The second week we piled in a bus and drove four hours along the most beautiful coastline to Fiji's capital, Suva.  On the way, we stopped at a resort for lunch and a swim, it wasn't quite the most exciting Fourth of July, but at least we got to celebrate a week later. 

As we drove to Suva, we noticed a subtle change in our surroundings. The dry, dusty roads gave way to lush, green coastal hills. The sugar canes got replaced by papaya trees. 

But the biggest noticable difference was the humidity. Several people had warned us that Suva was colder than Nadi, but with the intense humidity and daily rains, we were constantly sweaty and sticky. 

We made our home for the week at the Suva credit union in dormitory style rooms. It wasn't the most pleasant of experiences, but we survived the bed bugs and can now laugh at our adventures. 

It does make the little nursery rhyme, "goodnight, sleep tight and don't let the bed bugs bite," a whole lot more funny when you know you'll actually end up with bites in the morning.  

We met so many lovely people in Suva, on of which shared my name. Elizabeth told me that when you cave the same name as someone else, you can call them "Yaca"  (in Fijian the "c" is pronounced as a "th" so it sounds like "Yatha." The same is true for the Fijian word for goodbye, "Moce", which is pronounced as "mothey")
(Liz, Elizabeth, and Breezy, all 3 different variations of the same name!)

We arrived back in Nadi late Thursday night happy for our home sweet home. 

On Saturday night we said goodbye to around 20 people from Figtree Anglican Church in Australia. They'd been with us for the past 2 weeks as they helped lead EE clinics in Nadi and then Suva. It was bittersweet saying goodbye. They are such amazing people and I'm blessed by so many new friendships, but I'm glad that we'll be able to step back and go at a little slower and quieter pace for the next couple of weeks. 

The best part is I'm going to get to see them all in two weeks! They've all done a wonderful job at convincing me to return to Australia. It's such a beautiful country and I can't wait to spend more time with all of my new friends!

We been able to persuade one of the girls from Figtree to stay for the remaining two weeks of the internship, which I'm thrilled about! 

So after the group left, we decided we needed to celebrate the 4th of July. On Saturday night (a week late) two other American girls and I made a southern meal for all of our friends. For some, it was new and the only thing they could compare it to was KFC, but for others it was great to have a taste of comfort food. We made fried chicken, green beans, mashed taters, cole slaw, biscuits(which everyone here calls small tea crackers or cookies, so they were heaps confused).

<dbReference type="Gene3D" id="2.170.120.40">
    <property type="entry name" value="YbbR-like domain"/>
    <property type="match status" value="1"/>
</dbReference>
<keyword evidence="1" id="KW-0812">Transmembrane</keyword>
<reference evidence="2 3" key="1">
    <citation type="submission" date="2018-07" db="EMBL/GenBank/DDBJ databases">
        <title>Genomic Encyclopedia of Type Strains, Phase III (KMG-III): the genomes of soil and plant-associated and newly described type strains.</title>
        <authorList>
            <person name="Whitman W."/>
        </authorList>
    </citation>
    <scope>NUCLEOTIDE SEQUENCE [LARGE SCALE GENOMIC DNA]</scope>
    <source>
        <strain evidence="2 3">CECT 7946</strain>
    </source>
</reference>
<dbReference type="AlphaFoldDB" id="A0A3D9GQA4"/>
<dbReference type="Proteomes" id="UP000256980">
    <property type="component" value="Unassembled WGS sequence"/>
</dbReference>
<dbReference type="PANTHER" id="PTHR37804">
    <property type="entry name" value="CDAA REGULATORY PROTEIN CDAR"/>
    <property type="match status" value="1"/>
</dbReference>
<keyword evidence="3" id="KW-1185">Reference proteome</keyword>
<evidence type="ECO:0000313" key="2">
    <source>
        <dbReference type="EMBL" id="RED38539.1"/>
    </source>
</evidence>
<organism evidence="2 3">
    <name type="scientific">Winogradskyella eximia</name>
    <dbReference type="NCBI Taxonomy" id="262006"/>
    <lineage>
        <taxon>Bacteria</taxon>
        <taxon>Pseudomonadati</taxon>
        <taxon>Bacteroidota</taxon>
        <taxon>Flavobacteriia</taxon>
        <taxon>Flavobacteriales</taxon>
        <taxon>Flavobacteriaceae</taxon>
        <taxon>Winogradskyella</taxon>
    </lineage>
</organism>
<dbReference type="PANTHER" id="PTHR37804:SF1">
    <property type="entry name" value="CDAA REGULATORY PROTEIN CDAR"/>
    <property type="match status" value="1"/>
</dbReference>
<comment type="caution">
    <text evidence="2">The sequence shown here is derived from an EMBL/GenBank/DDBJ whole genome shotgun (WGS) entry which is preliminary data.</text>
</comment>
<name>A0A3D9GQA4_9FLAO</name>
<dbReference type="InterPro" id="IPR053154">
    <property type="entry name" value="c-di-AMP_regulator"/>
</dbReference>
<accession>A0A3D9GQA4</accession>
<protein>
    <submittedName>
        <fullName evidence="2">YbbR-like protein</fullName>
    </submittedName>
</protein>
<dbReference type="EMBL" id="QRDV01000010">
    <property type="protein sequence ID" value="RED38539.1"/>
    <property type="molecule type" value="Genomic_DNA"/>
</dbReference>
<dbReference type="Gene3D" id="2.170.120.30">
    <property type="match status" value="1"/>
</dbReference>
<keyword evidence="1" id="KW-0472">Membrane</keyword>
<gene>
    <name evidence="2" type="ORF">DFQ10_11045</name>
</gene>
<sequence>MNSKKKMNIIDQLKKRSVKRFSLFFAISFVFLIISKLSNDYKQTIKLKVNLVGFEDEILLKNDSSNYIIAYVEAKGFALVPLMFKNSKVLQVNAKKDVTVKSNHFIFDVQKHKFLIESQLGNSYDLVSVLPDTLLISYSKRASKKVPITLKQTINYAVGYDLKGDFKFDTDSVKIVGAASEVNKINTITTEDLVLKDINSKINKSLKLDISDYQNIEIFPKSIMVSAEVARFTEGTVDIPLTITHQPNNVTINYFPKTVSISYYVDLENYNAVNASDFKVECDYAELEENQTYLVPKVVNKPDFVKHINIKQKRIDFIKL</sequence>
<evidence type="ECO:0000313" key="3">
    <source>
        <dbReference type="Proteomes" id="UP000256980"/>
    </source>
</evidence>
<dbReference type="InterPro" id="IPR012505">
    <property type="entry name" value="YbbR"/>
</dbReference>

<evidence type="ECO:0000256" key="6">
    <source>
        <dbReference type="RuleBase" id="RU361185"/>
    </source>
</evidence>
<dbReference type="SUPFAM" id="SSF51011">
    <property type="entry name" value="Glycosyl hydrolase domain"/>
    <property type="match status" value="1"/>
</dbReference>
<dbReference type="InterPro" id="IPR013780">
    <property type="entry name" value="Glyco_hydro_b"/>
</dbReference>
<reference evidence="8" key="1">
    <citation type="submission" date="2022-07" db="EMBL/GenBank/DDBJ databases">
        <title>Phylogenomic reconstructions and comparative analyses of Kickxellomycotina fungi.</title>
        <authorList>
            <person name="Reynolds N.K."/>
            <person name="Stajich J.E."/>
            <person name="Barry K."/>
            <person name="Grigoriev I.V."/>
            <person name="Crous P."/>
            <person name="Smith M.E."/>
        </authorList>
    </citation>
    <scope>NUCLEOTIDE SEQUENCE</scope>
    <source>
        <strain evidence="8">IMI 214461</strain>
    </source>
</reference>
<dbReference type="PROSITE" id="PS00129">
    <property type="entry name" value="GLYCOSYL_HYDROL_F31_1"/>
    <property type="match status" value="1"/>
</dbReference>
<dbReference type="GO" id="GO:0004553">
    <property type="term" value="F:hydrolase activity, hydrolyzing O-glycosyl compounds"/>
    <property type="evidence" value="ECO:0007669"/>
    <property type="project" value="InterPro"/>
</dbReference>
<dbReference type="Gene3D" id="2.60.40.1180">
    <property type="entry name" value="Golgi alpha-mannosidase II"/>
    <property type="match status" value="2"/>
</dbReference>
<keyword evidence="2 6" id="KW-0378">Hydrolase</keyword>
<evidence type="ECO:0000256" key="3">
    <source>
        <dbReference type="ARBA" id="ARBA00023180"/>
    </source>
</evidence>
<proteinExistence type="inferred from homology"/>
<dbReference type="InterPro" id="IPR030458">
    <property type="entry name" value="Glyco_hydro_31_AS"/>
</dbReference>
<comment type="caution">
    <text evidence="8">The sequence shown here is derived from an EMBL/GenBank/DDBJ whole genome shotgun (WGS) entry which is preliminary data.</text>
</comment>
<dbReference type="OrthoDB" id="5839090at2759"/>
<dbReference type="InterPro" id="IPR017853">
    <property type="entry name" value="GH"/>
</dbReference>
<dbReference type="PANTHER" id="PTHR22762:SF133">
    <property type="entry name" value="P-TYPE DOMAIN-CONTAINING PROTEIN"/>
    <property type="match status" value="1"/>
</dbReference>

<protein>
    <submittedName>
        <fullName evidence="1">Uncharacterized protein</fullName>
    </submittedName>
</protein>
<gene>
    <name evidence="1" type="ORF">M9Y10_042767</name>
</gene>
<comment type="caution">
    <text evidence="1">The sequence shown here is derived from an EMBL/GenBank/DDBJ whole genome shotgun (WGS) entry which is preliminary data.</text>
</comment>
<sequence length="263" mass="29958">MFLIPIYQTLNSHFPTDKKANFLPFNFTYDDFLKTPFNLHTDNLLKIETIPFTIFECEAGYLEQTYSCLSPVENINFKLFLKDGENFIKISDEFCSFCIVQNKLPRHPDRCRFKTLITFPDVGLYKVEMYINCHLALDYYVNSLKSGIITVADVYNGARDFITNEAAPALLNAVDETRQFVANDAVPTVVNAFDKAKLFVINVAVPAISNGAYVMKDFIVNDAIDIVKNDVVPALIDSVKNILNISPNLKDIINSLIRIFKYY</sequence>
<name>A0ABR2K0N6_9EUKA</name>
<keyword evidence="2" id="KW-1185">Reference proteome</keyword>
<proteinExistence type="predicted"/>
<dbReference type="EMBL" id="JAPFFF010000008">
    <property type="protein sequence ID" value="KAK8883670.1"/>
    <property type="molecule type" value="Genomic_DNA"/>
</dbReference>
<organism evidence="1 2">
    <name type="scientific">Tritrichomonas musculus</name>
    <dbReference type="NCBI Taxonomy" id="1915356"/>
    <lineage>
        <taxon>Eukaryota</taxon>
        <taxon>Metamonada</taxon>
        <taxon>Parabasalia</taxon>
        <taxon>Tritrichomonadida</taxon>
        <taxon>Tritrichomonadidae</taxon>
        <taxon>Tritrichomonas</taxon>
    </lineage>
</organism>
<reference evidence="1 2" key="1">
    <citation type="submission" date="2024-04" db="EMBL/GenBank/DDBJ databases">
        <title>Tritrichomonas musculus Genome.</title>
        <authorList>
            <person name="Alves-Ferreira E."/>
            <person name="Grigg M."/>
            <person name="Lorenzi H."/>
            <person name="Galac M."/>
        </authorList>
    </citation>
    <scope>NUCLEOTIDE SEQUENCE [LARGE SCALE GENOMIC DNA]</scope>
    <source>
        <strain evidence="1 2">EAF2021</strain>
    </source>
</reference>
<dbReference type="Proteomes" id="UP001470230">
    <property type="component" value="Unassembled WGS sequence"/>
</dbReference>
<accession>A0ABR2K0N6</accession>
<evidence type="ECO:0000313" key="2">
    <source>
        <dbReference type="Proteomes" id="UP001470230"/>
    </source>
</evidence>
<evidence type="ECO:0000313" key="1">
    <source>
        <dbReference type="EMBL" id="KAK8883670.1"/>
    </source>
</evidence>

After the dinner, we had an evening talent show and fireworks. It was the best belated Independence Day celebration.



Friday, July 3, 2015

From the Heart

We began the day with a loving example of a generous and selfless heart. Even after having little sleep for the past few days, Rod Story, the vice president of EE, woke up early to fix a delicious breakfast, something he's been talking about doing for the past week.
After we were given our breakfast, a group of us got into a small bus and drove to Nabila school. A school in Australia has been raising support to buy the Nabila school several laptops, as well as a printer and stacks of books to add to their library. Both the teachers and students will be able to benefit from more resources.
While we were presenting the students with their gifts, I was again blown away by the selfless generosity shown by others. The students were thrilled with their new books. They couldn't wait to start reading them and poured over the pictures in the book.
For people that have so little, they have so much to give back.
I have a lesson to learn from today. When I'm tired, I think I owe it to myself to save the last scraps of my energy. I don't want to turn around and give back to others. In fact, when I get tired, I become selfish and it doesn't cross my mind to look out for those around me. 
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I want to give from my overflow, but when I'm running low, I begin to hoard. It's not just my time or willingness to help others. I do the same with my money. I'm generous when I have plenty, but when the coffers get low, I tend to keep what I have for myself.
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I'm reminded of the story in Luke 21:1-4 where the widow puts the last two coins that she has into the offering.
Jesus told his disciples that she gave more than anyone else, because "they all contriuted out of their abundance, but she out of her poverty put in all she had to live on."
For a school that has so little, they were able to put together a snack for all of us. Again, I was blown away by their generosity. Here we are to love them and help them in any way we can and what do we get in return? They're putting everything they have together to give back to us.
Today I am blessed by the giving hearts of those around me and encouraged to act likewise.